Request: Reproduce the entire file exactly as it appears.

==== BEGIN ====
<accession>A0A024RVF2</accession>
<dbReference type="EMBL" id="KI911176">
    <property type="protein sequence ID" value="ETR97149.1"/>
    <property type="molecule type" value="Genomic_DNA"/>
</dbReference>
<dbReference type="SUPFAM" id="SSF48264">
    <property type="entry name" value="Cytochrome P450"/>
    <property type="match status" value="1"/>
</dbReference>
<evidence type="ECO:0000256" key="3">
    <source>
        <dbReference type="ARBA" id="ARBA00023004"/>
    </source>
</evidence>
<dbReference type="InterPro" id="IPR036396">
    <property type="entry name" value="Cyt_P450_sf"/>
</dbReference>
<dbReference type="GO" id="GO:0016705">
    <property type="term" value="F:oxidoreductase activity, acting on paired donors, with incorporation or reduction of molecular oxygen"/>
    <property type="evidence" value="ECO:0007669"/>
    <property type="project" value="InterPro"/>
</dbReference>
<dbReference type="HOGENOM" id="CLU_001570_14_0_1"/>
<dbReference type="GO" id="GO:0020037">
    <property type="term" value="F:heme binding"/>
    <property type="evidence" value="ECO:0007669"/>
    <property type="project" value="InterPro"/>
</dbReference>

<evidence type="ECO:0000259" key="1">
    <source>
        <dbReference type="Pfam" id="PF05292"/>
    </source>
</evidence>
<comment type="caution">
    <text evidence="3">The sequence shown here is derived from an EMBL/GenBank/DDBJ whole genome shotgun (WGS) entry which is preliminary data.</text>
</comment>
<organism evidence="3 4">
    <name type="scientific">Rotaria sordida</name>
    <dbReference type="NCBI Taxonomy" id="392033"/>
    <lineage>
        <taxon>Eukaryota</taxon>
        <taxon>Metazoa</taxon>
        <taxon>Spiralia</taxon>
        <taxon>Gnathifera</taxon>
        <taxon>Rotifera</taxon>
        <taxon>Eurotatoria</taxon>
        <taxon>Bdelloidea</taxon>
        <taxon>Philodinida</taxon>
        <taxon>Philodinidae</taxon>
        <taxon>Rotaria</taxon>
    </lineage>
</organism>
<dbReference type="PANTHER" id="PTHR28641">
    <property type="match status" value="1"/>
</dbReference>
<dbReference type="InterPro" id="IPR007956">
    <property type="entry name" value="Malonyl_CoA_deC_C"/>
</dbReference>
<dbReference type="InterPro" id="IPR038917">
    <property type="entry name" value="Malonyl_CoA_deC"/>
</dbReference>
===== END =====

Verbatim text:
<accession>A0A024RVF2</accession>
<dbReference type="EMBL" id="KI911176">
    <property type="protein sequence ID" value="ETR97149.1"/>
    <property type="molecule type" value="Genomic_DNA"/>
</dbReference>
<dbReference type="SUPFAM" id="SSF48264">
    <property type="entry name" value="Cytochrome P450"/>
    <property type="match status" value="1"/>
</dbReference>
<evidence type="ECO:0000256" key="3">
    <source>
        <dbReference type="ARBA" id="ARBA00023004"/>
    </source>
</evidence>
<dbReference type="InterPro" id="IPR036396">
    <property type="entry name" value="Cyt_P450_sf"/>
</dbReference>
<dbReference type="GO" id="GO:0016705">
    <property type="term" value="F:oxidoreductase activity, acting on paired donors, with incorporation or reduction of molecular oxygen"/>
    <property type="evidence" value="ECO:0007669"/>
    <property type="project" value="InterPro"/>
</dbReference>
<dbReference type="HOGENOM" id="CLU_001570_14_0_1"/>
<dbReference type="GO" id="GO:0020037">
    <property type="term" value="F:heme binding"/>
    <property type="evidence" value="ECO:0007669"/>
    <property type="project" value="InterPro"/>
</dbReference>

<evidence type="ECO:0000259" key="1">
    <source>
        <dbReference type="Pfam" id="PF05292"/>
    </source>
</evidence>
<comment type="caution">
    <text evidence="3">The sequence shown here is derived from an EMBL/GenBank/DDBJ whole genome shotgun (WGS) entry which is preliminary data.</text>
</comment>
<organism evidence="3 4">
    <name type="scientific">Rotaria sordida</name>
    <dbReference type="NCBI Taxonomy" id="392033"/>
    <lineage>
        <taxon>Eukaryota</taxon>
        <taxon>Metazoa</taxon>
        <taxon>Spiralia</taxon>
        <taxon>Gnathifera</taxon>
        <taxon>Rotifera</taxon>
        <taxon>Eurotatoria</taxon>
        <taxon>Bdelloidea</taxon>
        <taxon>Philodinida</taxon>
        <taxon>Philodinidae</taxon>
        <taxon>Rotaria</taxon>
    </lineage>
</organism>
<dbReference type="PANTHER" id="PTHR28641">
    <property type="match status" value="1"/>
</dbReference>
<dbReference type="InterPro" id="IPR007956">
    <property type="entry name" value="Malonyl_CoA_deC_C"/>
</dbReference>
<dbReference type="InterPro" id="IPR038917">
    <property type="entry name" value="Malonyl_CoA_deC"/>
</dbReference>